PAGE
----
There are some drawbacks. The annual fee is $450, however they will give you a $300 statement credit, which you would earn after meeting the minimum spend. I strongly feel that the Priority Pass membership is worth it, and if you apply for Global Entry or TSA Pre✓, it pays for itself. I’ve looked into American Express’ equivalent Platinum card and don’t feel the benefits match up, plus it has an even higher fee!
- 80,000 points as a signup bonus, worth enough for 3 international one-way flights.
- 3 points per dollar spent on travel, including airfare, taxis, hotels, and trains as well as internet, cable, shipping, and social media advertising fees.
- Cell phone protection: Up to $600 to replace a lost or stolen phone when you pay your cell phone bill with this card.
- Free employee cards.
- No foreign transaction fees.
If you run a business, the Chase Ink is a no-brainer with the 3x points benefits for business fees as well as the signup bonus. The annual fee for this one is much lower than the Sapphire Reserve as well at only $95. It’s possible to get the bonus for both cards for a total of 130k points, which can easily take you on an international roundtrip flight first class, or several coach flights.
In addition to the two above, I suggest signing up for whichever airline is offering the best bonus when you’re ready to open up a new card. Often, these guys also waive the signup bonus for the first year.
By timing it right, I’ve been able to get 50k miles on American Airlines, 35k on United, 80k on Delta, 30k on Alaska, and 50k on British Airways.
The other benefit of airline cards is they’ll often offer the bonus again if you haven’t received a bonus in 24 months. I’ve received the United bonus twice now. This brings me to my next point.
Step Three: Keep track and cancel or downgrade cards
With a lot of cards, staying on top of it can get a little complicated, so in order to avoid any issues, I have automatic payments set up so that my card is automatically paid off in full each month.
I also keep a spreadsheet of every card I’ve opened and when I opened it. I make sure to call the credit card company and downgrade the card to a free version before I have to pay the annual fee in cases where they waive it for the first year.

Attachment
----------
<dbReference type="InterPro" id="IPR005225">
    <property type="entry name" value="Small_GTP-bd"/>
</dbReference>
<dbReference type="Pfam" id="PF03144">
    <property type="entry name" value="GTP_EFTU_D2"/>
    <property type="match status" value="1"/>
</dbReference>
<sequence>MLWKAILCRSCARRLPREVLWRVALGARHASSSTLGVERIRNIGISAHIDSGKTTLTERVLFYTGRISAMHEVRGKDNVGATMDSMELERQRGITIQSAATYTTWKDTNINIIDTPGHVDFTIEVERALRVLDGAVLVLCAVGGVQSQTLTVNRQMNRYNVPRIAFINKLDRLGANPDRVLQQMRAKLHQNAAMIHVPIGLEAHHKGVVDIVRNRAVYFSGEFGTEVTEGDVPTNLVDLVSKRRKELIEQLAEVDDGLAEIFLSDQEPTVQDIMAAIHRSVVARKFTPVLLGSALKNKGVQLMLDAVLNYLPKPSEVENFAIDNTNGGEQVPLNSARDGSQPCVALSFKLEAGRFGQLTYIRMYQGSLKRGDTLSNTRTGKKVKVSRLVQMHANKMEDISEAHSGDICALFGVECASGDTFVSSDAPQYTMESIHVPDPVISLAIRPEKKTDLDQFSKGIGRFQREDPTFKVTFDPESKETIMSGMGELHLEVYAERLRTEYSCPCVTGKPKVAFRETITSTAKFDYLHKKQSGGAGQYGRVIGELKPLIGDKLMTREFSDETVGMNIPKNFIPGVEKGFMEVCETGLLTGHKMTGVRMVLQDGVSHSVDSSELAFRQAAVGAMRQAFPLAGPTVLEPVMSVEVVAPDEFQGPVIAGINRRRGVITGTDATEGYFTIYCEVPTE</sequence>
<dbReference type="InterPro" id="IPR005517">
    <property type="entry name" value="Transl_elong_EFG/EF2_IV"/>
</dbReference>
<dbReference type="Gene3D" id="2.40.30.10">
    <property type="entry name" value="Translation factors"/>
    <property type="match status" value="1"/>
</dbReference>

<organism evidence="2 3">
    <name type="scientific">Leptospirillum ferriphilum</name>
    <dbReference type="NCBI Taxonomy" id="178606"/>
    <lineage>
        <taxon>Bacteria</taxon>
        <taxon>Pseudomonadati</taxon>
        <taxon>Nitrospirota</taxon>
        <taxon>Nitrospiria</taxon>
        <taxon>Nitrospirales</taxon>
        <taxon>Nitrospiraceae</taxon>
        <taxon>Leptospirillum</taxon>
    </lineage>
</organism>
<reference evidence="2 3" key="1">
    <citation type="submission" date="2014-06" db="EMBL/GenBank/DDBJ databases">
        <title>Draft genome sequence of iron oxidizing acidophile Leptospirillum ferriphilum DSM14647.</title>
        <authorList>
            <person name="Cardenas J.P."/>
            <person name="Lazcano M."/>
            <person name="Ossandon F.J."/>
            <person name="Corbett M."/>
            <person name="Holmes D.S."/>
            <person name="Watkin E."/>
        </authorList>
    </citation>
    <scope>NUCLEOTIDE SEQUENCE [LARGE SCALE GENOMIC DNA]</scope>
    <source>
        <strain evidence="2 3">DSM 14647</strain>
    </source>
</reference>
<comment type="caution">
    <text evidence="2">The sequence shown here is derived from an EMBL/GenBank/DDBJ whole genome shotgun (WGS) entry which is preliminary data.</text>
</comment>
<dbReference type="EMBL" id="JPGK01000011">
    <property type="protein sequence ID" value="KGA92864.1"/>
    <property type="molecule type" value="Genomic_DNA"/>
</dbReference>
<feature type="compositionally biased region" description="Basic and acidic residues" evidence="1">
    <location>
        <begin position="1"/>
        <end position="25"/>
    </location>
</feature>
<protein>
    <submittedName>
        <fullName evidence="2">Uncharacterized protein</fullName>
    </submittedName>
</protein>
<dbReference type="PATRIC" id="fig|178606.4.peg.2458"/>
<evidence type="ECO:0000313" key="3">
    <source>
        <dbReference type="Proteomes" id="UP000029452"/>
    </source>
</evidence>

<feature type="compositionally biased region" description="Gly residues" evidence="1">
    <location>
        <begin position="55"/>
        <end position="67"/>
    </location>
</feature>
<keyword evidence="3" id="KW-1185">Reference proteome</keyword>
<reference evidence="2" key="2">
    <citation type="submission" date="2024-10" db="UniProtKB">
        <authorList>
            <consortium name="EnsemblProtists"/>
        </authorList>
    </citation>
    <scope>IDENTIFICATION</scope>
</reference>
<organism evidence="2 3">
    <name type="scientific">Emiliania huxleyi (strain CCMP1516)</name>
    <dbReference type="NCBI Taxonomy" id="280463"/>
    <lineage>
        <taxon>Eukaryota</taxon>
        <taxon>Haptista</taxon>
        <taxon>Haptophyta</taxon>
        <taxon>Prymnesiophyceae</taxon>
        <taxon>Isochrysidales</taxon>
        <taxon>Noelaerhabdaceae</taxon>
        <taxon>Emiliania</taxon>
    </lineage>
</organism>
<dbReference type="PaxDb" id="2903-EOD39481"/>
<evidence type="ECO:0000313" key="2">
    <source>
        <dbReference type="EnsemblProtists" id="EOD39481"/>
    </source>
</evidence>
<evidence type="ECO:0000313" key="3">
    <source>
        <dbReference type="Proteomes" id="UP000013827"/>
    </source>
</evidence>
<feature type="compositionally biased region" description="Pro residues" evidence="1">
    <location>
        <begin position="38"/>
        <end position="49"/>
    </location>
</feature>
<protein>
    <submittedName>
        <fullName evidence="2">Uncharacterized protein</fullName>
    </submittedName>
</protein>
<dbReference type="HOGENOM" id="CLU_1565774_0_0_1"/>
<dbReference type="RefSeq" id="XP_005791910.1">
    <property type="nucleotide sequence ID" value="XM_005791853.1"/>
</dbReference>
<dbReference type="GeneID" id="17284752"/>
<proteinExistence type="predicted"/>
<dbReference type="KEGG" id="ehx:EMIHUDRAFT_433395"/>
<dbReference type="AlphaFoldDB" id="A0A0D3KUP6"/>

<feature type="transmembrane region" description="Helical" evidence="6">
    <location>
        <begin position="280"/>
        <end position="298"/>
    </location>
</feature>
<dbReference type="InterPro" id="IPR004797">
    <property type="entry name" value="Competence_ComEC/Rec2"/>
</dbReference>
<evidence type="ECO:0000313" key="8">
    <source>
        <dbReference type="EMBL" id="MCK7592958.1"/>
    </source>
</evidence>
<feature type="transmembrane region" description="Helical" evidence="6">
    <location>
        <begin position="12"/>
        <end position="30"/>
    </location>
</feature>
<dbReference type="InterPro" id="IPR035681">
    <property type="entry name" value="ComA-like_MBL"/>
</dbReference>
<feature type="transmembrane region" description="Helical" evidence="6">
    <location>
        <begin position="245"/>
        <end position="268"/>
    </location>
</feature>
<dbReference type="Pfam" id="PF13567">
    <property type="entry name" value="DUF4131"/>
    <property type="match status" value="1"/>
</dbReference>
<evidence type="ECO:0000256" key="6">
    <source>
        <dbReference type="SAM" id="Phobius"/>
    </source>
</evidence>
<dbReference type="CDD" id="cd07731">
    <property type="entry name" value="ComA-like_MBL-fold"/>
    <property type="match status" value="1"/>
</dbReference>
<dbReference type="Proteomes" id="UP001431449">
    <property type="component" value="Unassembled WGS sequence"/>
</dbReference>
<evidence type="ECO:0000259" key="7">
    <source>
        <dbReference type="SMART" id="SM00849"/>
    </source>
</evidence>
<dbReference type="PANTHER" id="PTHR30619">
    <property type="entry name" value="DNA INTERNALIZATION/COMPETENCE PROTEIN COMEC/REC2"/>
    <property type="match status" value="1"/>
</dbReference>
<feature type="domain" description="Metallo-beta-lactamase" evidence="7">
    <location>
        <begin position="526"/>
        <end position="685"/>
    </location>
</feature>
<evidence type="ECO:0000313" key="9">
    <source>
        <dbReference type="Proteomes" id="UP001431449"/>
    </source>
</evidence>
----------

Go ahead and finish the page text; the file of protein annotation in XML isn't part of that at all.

Downgrading to a free card will show longer credit and fewer cancellations on your credit history and will reflect better on your credit score, however if you opened an airline card and can get the bonus again in 24 months, cancel it as soon as you get the bonus.
While we’re on the topic of credit scores. No, travel hacking will not kill your credit score. It hasn’t killed mine. However you shouldn’t do it if you’ll be applying for a loan in the near future.
Step Four: Look for flights early and often
Though it’s up for debate, booking flights 2 months ahead of time is usually ideal – when using cash.
For mileage, book as soon as you know you’ll be taking that trip, especially if you’re hoping to fly business or first class.
Occasionally I’ve been able to get last minute fares using miles, but this is usually only during low season. Book mileage tickets ahead of time in order to benefit from cheaper fares and keep in mind that some times of year will be difficult with miles, or will cost a lot more, like flying between the US and Europe in the summer. I often pay double to fly home in July vs. December.
Step Five: Get deeper into travel hacking to earn more
To earn even more miles, pay attention to special bonuses.
Sometimes you can get extra miles for certain shopping habits, like 3x points on dining with certain cards, or even 10x points for shopping with a specific retailer. You usually have to register in order to get these benefits, or follow a specific set of checkout instructions. However, if you have a big purchase to make and you can get 10x points on it, then it’s worth the effort, no?
I find these bonuses increase around the holidays, so be sure to take a look before making any big purchases! You can find out about them by signing into your rewards program and being on your card’s email list for promotions.
Everything I’ve mentioned here is what I do to fly for free, but there are more sophisticated, and complicated, hacks that can help you get even more points. Nomadic Matt’s Guide to Travel Hacking has been a very helpful resource for me as I explore this more.
I hope these tips help you fly internationally, in business class, for free! By spending like you normally do, keeping track of your signup bonuses and cards, and paying them off in full every month, you can get rewarded big time for just a little bit of extra effort. The freedom this has given me to spend more when I’m on the ground and to keep more money in my bank account has been literally life changing.
And FYI, the links above are affiliate links which give me miles when you sign up for the cards. If you intend to sign up, please use the links in this post! I’ll happy dance.